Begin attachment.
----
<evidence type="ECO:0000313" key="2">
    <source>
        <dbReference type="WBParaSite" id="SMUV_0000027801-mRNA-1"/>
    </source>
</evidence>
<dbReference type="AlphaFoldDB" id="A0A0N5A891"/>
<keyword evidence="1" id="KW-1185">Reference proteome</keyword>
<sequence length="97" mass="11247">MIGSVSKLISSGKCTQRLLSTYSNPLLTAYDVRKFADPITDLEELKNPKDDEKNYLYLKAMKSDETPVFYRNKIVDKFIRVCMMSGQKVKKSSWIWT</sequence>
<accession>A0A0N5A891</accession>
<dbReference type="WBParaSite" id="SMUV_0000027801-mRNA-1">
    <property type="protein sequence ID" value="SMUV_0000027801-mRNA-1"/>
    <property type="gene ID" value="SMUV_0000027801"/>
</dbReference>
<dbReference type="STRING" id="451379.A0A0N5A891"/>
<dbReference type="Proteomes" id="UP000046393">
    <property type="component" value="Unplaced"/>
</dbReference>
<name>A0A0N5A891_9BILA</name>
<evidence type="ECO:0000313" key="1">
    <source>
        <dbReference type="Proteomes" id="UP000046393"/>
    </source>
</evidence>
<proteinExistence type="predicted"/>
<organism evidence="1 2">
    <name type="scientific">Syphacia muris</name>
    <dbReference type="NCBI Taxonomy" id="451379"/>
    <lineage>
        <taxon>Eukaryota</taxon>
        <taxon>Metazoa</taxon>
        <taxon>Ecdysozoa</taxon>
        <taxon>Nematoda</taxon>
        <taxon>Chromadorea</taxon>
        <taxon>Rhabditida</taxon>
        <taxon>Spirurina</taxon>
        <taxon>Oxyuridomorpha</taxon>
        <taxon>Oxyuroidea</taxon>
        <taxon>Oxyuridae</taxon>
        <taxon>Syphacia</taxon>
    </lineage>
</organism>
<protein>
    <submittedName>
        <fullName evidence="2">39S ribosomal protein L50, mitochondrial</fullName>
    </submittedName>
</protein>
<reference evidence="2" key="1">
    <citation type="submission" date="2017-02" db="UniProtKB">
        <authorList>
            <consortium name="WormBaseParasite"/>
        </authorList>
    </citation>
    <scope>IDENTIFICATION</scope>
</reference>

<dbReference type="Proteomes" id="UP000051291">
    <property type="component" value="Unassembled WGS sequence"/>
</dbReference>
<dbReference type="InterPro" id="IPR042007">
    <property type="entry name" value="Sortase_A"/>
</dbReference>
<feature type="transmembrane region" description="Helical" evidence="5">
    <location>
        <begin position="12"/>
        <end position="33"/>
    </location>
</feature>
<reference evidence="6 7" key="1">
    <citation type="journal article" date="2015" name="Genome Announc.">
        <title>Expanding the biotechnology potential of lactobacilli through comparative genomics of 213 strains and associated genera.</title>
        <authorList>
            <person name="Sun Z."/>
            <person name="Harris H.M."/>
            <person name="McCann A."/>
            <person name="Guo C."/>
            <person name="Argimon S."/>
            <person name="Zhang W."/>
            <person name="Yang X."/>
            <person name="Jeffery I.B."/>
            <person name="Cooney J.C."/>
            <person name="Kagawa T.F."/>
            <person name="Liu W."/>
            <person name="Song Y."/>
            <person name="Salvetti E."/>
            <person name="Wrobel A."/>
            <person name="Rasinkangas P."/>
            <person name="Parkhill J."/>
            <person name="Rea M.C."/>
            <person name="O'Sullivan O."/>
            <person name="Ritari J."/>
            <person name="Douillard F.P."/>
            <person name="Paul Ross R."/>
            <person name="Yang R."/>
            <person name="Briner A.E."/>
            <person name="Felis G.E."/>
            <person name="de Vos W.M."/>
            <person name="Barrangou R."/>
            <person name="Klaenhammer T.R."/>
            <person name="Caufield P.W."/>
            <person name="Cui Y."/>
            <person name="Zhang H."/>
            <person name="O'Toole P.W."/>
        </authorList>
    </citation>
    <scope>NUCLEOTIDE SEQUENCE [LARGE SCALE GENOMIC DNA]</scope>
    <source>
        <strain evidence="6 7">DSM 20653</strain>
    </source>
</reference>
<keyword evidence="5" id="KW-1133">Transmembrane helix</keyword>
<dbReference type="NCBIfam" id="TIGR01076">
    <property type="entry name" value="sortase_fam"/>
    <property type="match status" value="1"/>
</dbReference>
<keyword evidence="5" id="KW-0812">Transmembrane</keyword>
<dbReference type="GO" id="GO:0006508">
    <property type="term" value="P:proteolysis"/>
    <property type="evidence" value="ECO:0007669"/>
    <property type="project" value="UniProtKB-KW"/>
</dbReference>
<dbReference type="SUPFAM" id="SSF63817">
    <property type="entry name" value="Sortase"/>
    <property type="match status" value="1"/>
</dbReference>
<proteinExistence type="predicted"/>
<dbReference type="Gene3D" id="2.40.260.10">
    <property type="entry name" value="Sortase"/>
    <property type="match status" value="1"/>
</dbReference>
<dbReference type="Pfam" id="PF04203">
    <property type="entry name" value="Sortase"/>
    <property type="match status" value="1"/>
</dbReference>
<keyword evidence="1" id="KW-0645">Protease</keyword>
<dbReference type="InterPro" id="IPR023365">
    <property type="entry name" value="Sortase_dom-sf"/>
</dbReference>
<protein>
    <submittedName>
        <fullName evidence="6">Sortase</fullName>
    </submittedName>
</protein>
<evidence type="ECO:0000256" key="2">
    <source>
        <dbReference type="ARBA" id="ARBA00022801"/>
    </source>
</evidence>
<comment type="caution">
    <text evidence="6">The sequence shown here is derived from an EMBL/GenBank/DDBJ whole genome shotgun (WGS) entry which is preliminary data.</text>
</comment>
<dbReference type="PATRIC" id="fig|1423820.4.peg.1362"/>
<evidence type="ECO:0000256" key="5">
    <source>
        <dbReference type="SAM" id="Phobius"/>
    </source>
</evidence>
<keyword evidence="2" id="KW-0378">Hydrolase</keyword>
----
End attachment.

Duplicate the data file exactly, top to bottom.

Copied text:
<evidence type="ECO:0000313" key="2">
    <source>
        <dbReference type="WBParaSite" id="SMUV_0000027801-mRNA-1"/>
    </source>
</evidence>
<dbReference type="AlphaFoldDB" id="A0A0N5A891"/>
<keyword evidence="1" id="KW-1185">Reference proteome</keyword>
<sequence length="97" mass="11247">MIGSVSKLISSGKCTQRLLSTYSNPLLTAYDVRKFADPITDLEELKNPKDDEKNYLYLKAMKSDETPVFYRNKIVDKFIRVCMMSGQKVKKSSWIWT</sequence>
<accession>A0A0N5A891</accession>
<dbReference type="WBParaSite" id="SMUV_0000027801-mRNA-1">
    <property type="protein sequence ID" value="SMUV_0000027801-mRNA-1"/>
    <property type="gene ID" value="SMUV_0000027801"/>
</dbReference>
<dbReference type="STRING" id="451379.A0A0N5A891"/>
<dbReference type="Proteomes" id="UP000046393">
    <property type="component" value="Unplaced"/>
</dbReference>
<name>A0A0N5A891_9BILA</name>
<evidence type="ECO:0000313" key="1">
    <source>
        <dbReference type="Proteomes" id="UP000046393"/>
    </source>
</evidence>
<proteinExistence type="predicted"/>
<organism evidence="1 2">
    <name type="scientific">Syphacia muris</name>
    <dbReference type="NCBI Taxonomy" id="451379"/>
    <lineage>
        <taxon>Eukaryota</taxon>
        <taxon>Metazoa</taxon>
        <taxon>Ecdysozoa</taxon>
        <taxon>Nematoda</taxon>
        <taxon>Chromadorea</taxon>
        <taxon>Rhabditida</taxon>
        <taxon>Spirurina</taxon>
        <taxon>Oxyuridomorpha</taxon>
        <taxon>Oxyuroidea</taxon>
        <taxon>Oxyuridae</taxon>
        <taxon>Syphacia</taxon>
    </lineage>
</organism>
<protein>
    <submittedName>
        <fullName evidence="2">39S ribosomal protein L50, mitochondrial</fullName>
    </submittedName>
</protein>
<reference evidence="2" key="1">
    <citation type="submission" date="2017-02" db="UniProtKB">
        <authorList>
            <consortium name="WormBaseParasite"/>
        </authorList>
    </citation>
    <scope>IDENTIFICATION</scope>
</reference>

<dbReference type="Proteomes" id="UP000051291">
    <property type="component" value="Unassembled WGS sequence"/>
</dbReference>
<dbReference type="InterPro" id="IPR042007">
    <property type="entry name" value="Sortase_A"/>
</dbReference>
<feature type="transmembrane region" description="Helical" evidence="5">
    <location>
        <begin position="12"/>
        <end position="33"/>
    </location>
</feature>
<reference evidence="6 7" key="1">
    <citation type="journal article" date="2015" name="Genome Announc.">
        <title>Expanding the biotechnology potential of lactobacilli through comparative genomics of 213 strains and associated genera.</title>
        <authorList>
            <person name="Sun Z."/>
            <person name="Harris H.M."/>
            <person name="McCann A."/>
            <person name="Guo C."/>
            <person name="Argimon S."/>
            <person name="Zhang W."/>
            <person name="Yang X."/>
            <person name="Jeffery I.B."/>
            <person name="Cooney J.C."/>
            <person name="Kagawa T.F."/>
            <person name="Liu W."/>
            <person name="Song Y."/>
            <person name="Salvetti E."/>
            <person name="Wrobel A."/>
            <person name="Rasinkangas P."/>
            <person name="Parkhill J."/>
            <person name="Rea M.C."/>
            <person name="O'Sullivan O."/>
            <person name="Ritari J."/>
            <person name="Douillard F.P."/>
            <person name="Paul Ross R."/>
            <person name="Yang R."/>
            <person name="Briner A.E."/>
            <person name="Felis G.E."/>
            <person name="de Vos W.M."/>
            <person name="Barrangou R."/>
            <person name="Klaenhammer T.R."/>
            <person name="Caufield P.W."/>
            <person name="Cui Y."/>
            <person name="Zhang H."/>
            <person name="O'Toole P.W."/>
        </authorList>
    </citation>
    <scope>NUCLEOTIDE SEQUENCE [LARGE SCALE GENOMIC DNA]</scope>
    <source>
        <strain evidence="6 7">DSM 20653</strain>
    </source>
</reference>
<keyword evidence="5" id="KW-1133">Transmembrane helix</keyword>
<dbReference type="NCBIfam" id="TIGR01076">
    <property type="entry name" value="sortase_fam"/>
    <property type="match status" value="1"/>
</dbReference>
<keyword evidence="5" id="KW-0812">Transmembrane</keyword>
<dbReference type="GO" id="GO:0006508">
    <property type="term" value="P:proteolysis"/>
    <property type="evidence" value="ECO:0007669"/>
    <property type="project" value="UniProtKB-KW"/>
</dbReference>
<dbReference type="SUPFAM" id="SSF63817">
    <property type="entry name" value="Sortase"/>
    <property type="match status" value="1"/>
</dbReference>
<proteinExistence type="predicted"/>
<dbReference type="Gene3D" id="2.40.260.10">
    <property type="entry name" value="Sortase"/>
    <property type="match status" value="1"/>
</dbReference>
<dbReference type="Pfam" id="PF04203">
    <property type="entry name" value="Sortase"/>
    <property type="match status" value="1"/>
</dbReference>
<keyword evidence="1" id="KW-0645">Protease</keyword>
<dbReference type="InterPro" id="IPR023365">
    <property type="entry name" value="Sortase_dom-sf"/>
</dbReference>
<protein>
    <submittedName>
        <fullName evidence="6">Sortase</fullName>
    </submittedName>
</protein>
<evidence type="ECO:0000256" key="2">
    <source>
        <dbReference type="ARBA" id="ARBA00022801"/>
    </source>
</evidence>
<comment type="caution">
    <text evidence="6">The sequence shown here is derived from an EMBL/GenBank/DDBJ whole genome shotgun (WGS) entry which is preliminary data.</text>
</comment>
<dbReference type="PATRIC" id="fig|1423820.4.peg.1362"/>
<evidence type="ECO:0000256" key="5">
    <source>
        <dbReference type="SAM" id="Phobius"/>
    </source>
</evidence>
<keyword evidence="2" id="KW-0378">Hydrolase</keyword>